[note: an earlier version of this post originally appeared on my Yahoo! Finance page.]
A few months ago, Apple (AAPL) posted one of the greatest quarterly beats in the history of capitalism and its market cap–already the world’s largest–officially doubled the size of the next closest company, a little energy outfit you might have heard of called Exxon (XOM). Nonetheless, I wrote a piece for CNBC.com at the time saying that if I had to choose between the two stocks to buy and hold for the next twenty years, I would pick up my iPad, log into my brokerage account and order a whole bunch of XOM.
With both companies releasing earnings this week, it seems like a good time to revisit that call. Apple annihilated analysts’ expectations again on Monday. Exxon also beat, but its profits were off by almost 50 percent and its stock has been the second worst performer in the Dow, down 5 percent since New Year’s Day and over 13 percent in the last 12 months. The oil giant has even ceded the number two spot in market cap to Microsoft for the time being.
So, have I changed my mind? Do I now think AAPL is a better buy than XOM? The short answer is: no. The long answer is: absolutely not.
Don’t get me wrong. I don’t think Apple is a bad company. Far from it. Yet, for all of its rightfully famous innovation and slick marketing, many people seem to overlook a troubling fact: Apple is a consumer product company. That’s an extremely volatile business, especially when–like Apple–you’re a consumer product company with exactly one hot-selling consumer product. No, I’m not talking about the Apple watch. Companies don’t approach a trillion dollar valuation by hawking digital baubles. As others have pointed out, Apple is now a cellular phone company that happens to make a few other products on the side. Yes, that cellular phone is fabulously popular right now. It’s shattering sales records left and right. But, like all consumer products, the iPhone is still subject to the fickle whims of consumer tastes. Buying one is a choice, not a necessity–and people tend to make different choices over time. Apple itself has demonstrated this market law. Not too long ago, people chose to stop buying what it was selling and it damn near went bankrupt.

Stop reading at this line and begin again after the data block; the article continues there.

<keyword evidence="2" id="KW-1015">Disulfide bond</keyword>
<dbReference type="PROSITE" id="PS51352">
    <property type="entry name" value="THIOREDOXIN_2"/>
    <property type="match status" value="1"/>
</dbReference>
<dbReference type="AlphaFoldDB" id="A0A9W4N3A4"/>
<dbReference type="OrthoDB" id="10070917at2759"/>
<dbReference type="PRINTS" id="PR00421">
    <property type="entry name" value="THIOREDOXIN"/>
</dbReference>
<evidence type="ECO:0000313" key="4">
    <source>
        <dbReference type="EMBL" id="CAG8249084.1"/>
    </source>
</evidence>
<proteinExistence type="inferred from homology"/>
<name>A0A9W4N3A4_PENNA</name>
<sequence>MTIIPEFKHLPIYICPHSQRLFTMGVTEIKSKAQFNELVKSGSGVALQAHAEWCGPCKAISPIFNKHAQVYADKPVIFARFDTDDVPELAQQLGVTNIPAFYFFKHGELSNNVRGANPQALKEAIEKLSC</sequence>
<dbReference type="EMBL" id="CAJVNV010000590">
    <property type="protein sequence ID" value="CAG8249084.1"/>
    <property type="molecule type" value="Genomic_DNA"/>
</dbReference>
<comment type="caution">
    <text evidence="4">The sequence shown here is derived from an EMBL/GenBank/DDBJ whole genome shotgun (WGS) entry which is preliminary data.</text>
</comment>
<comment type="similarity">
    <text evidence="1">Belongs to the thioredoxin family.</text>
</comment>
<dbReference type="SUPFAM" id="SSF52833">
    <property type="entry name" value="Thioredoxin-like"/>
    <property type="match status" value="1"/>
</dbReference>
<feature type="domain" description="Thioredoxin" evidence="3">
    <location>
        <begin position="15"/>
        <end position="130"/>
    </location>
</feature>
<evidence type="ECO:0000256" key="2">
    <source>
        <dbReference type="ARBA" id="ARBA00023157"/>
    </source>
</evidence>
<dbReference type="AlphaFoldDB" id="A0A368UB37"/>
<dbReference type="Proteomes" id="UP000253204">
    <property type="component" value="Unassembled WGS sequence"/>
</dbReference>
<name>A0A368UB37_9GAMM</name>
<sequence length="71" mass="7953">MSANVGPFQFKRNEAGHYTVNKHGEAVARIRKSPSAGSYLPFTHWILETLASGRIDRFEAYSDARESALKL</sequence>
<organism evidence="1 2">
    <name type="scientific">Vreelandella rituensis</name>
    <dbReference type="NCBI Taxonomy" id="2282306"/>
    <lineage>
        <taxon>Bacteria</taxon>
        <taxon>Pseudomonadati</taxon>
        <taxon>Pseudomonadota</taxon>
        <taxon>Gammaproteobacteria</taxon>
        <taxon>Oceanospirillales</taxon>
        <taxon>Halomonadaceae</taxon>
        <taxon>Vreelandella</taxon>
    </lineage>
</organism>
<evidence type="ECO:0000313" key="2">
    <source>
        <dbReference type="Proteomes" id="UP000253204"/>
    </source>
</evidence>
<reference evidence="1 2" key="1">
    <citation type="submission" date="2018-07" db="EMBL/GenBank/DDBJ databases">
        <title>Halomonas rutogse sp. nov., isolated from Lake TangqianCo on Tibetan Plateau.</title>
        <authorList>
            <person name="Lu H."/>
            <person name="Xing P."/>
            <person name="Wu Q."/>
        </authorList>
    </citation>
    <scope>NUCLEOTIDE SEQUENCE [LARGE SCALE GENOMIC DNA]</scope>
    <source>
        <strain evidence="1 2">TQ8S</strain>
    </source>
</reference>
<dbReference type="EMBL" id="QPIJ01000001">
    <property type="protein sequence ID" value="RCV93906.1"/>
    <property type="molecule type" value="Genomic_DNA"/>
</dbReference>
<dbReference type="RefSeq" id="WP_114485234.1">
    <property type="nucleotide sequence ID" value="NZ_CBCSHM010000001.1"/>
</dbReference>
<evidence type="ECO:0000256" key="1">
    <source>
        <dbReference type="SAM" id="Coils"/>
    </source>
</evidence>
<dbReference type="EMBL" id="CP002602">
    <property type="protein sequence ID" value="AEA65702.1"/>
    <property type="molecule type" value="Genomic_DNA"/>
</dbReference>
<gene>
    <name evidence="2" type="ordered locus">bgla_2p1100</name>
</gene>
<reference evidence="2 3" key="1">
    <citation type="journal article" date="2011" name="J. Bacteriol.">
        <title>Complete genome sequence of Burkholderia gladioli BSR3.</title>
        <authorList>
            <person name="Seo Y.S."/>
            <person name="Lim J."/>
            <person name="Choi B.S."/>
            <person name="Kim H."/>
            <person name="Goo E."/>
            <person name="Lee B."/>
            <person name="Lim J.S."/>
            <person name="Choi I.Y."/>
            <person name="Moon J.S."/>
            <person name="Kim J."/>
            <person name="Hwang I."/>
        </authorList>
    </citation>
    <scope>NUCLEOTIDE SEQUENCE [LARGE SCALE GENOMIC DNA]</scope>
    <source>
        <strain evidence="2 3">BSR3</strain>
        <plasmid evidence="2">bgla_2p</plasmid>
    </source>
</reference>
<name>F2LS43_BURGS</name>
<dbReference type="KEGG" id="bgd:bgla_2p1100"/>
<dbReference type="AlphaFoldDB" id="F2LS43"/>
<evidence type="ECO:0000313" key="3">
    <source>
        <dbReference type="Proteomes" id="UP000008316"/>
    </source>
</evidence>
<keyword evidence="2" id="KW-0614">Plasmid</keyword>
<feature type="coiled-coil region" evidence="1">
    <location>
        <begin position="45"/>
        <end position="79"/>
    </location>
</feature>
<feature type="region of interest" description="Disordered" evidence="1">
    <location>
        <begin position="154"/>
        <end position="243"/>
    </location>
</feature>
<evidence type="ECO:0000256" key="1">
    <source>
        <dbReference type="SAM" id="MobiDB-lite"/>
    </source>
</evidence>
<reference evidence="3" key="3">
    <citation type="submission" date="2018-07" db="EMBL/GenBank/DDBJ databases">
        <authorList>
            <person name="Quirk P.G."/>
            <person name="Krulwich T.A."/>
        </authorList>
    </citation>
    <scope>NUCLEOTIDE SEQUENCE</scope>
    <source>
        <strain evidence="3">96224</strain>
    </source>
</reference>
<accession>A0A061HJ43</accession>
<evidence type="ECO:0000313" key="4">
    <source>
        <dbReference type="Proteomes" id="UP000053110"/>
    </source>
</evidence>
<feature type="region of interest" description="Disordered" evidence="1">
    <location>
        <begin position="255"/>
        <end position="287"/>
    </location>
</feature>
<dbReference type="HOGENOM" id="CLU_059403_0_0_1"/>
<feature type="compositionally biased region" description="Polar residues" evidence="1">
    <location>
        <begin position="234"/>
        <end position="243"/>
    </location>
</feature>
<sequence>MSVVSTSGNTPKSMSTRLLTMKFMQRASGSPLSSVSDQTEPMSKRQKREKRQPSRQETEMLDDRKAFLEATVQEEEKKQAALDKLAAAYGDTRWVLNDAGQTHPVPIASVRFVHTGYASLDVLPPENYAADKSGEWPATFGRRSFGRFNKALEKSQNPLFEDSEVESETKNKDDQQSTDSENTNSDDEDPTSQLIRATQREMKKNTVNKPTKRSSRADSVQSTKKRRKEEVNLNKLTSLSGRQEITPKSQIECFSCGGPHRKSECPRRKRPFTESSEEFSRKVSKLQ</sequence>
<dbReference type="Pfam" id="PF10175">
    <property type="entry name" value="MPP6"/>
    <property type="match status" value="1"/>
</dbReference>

Exxon is a different story. For all the optimism about green power, there is exactly zero chance that consumers will stop buying its products. Oil still runs the planet, and it will for quite some time. Even as the world’s economy (hopefully) shifts to cleaner energy sources, Exxon will almost certainly remain a dominant player. A few years ago, it bought its way into the booming natural gas market. I’m confident that it will show the same adaptability in the future. When renewables begin to threaten its market share in a serious way, Exxon will simply move into that business, as well. The bottom line is this: whatever happens, Exxon will ensure that consumers have to buy its products, no matter what.
Tech companies are always cool to folks in the investment business. Large cap oil companies? Not so much. The fact that it took this long for even the smartest Wall Street professionals to figure out that Twitter has virtually no chance to become profitable is only the latest example of this bias. When I started out in the early-1980s, everybody was gushing about Digital Equipment. It was the can’t-miss tech darling of that decade. By the mid-90s, it didn’t exist. Digital was arguably a better bet then than Apple is today. It sold its products mainly to businesses, as did the other massive tech firm of that era, IBM. As the New York Times pointed out last weekend, IBM was the last company to see its market cap double the next largest public corporation. That was thirty years ago. I’ll give you one guess which company was number two back then, too. That boring and unfashionable, yet wildly and consistently profitable, standby: XOM. I have no idea where Apple’s market cap will rank in a twenty or thirty years. No one does. But I strongly suspect that Exxon will remain one of the most valuable companies in the world, as it has been for the last half century.